Sunday, September 17, 2023

Should I trust reviews on social media?

If you’ve spent any time on social media, you’ve likely come across user reviews of one thing or another. A store. A dish. A book. A garden. A vacation spot. Most anything.

Presumably, the motivation behind such posts is to share enthusiasm, positive or negative, with other social media users who might be influenced to use or avoid the things reviewed. A reader we’re calling Constance wants to know if it’s wrong to post a review of something if you’ve never actually engaged with the thing being reviewed.

Constance is a member of a group on Facebook that shares positive news about her local community. The administrators stipulate that they will not tolerate negative comments or negative responses to others’ comments. All positive, all the time seems to be the mantra for the group. Mostly, Constance wrote that fellow group members follow the rules. It’s not the unbridled positivity with which Constance has any issue.

Lately, Constance wrote that she notices an awful lot of posts about restaurants or retail stores in town that start with a question, something along the lines of: “Does anyone have any experience with…” with the name of the establishment following. What follows, Constance wrote, is a rapid succession of one over-the-top review after another. Constance has begun to believe that the owners, or someone working on the owners’ behalf, is asking the initial question after having lined up posters to write overwhelmingly glowing reviews, many of which sound the same.

The tipping point for Constance was after someone asked how the food was at a new restaurant that she didn’t believe had opened yet. After several group members posted glowing reviews of the place and its food, one posted the comment that the place wasn’t scheduled to open until the following week.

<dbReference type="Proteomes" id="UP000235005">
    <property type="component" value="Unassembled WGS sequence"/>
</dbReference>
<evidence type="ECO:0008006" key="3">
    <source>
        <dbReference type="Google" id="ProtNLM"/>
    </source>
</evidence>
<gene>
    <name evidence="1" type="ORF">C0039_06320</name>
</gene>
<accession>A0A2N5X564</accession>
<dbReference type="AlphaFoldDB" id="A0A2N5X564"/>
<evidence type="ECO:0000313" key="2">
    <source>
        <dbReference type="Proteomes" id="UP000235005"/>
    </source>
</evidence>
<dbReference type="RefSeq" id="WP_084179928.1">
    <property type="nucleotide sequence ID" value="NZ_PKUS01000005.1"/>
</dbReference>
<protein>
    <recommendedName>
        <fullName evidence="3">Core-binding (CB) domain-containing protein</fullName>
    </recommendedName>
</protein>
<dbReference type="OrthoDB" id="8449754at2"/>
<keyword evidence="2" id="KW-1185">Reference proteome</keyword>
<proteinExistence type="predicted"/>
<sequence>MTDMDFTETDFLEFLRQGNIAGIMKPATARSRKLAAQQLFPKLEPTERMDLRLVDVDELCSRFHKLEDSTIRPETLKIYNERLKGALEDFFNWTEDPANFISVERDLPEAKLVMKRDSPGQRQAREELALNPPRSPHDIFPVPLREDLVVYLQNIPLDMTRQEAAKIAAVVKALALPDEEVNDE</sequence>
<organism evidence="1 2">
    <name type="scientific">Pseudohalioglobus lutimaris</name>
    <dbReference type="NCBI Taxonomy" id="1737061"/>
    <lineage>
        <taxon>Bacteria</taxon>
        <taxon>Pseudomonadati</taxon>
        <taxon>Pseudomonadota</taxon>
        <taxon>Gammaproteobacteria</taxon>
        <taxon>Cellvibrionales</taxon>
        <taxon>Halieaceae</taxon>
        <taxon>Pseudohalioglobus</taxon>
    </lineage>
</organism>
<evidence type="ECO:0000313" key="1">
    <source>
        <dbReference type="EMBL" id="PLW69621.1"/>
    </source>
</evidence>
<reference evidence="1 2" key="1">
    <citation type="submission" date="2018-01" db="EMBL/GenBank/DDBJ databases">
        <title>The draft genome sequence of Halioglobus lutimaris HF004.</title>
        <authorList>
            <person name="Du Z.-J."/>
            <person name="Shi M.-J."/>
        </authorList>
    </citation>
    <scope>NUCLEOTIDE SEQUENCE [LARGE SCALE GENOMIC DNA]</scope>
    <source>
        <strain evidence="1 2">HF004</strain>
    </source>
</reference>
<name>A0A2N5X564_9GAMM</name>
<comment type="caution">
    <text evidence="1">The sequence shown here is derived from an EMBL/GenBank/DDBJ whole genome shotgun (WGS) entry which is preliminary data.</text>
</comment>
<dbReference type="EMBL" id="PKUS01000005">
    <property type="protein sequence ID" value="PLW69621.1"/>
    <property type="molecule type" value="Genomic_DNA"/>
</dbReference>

Granted, restaurants sometimes have soft openings where people are invited to come in and try the food before it officially opens. Such events help the proprietors detect and smooth out any wrinkles in operation. It’s also not a bad way to spread the word.

But Constance is convinced that the restaurant owners or managers posted the original question and that others affiliated with them posted the glowing responses.

“Is it wrong to be cynical about such reviews?” asked Constance, admitting she has no definitive proof that what she suspects is going on is really going on.

Constance has every right to be cynical. So do readers of book reviews on, even though increasingly some reviewers are disclosing when they’ve been given a free book or product in exchange for their “honest” review.

It’s wise for Constance and any prospective customer not to use such reviews as the only reason to try a new restaurant, read a particular book, or purchase a new product. Better perhaps to look for independent reviewers or sites that review such things. Best to decide for themselves if they are interested in some place or thing enough to try it and then to form their own opinion.

While others’ comments online might pique Constance’s or others’ interest, the right thing is to base their opinions on their own experiences rather than assume they will find the same joy in something that others claim they had.

Jeffrey L. Seglin, author of "The Simple Art of Business Etiquette: How to Rise to the Top by Playing Nice," is a senior lecturer in public policy, emeritus, at Harvard's Kennedy School. He is also the administrator of, a blog focused on ethical issues.

Do you have ethical questions that you need to have answered? Send them to

Follow him on Twitter @jseglin



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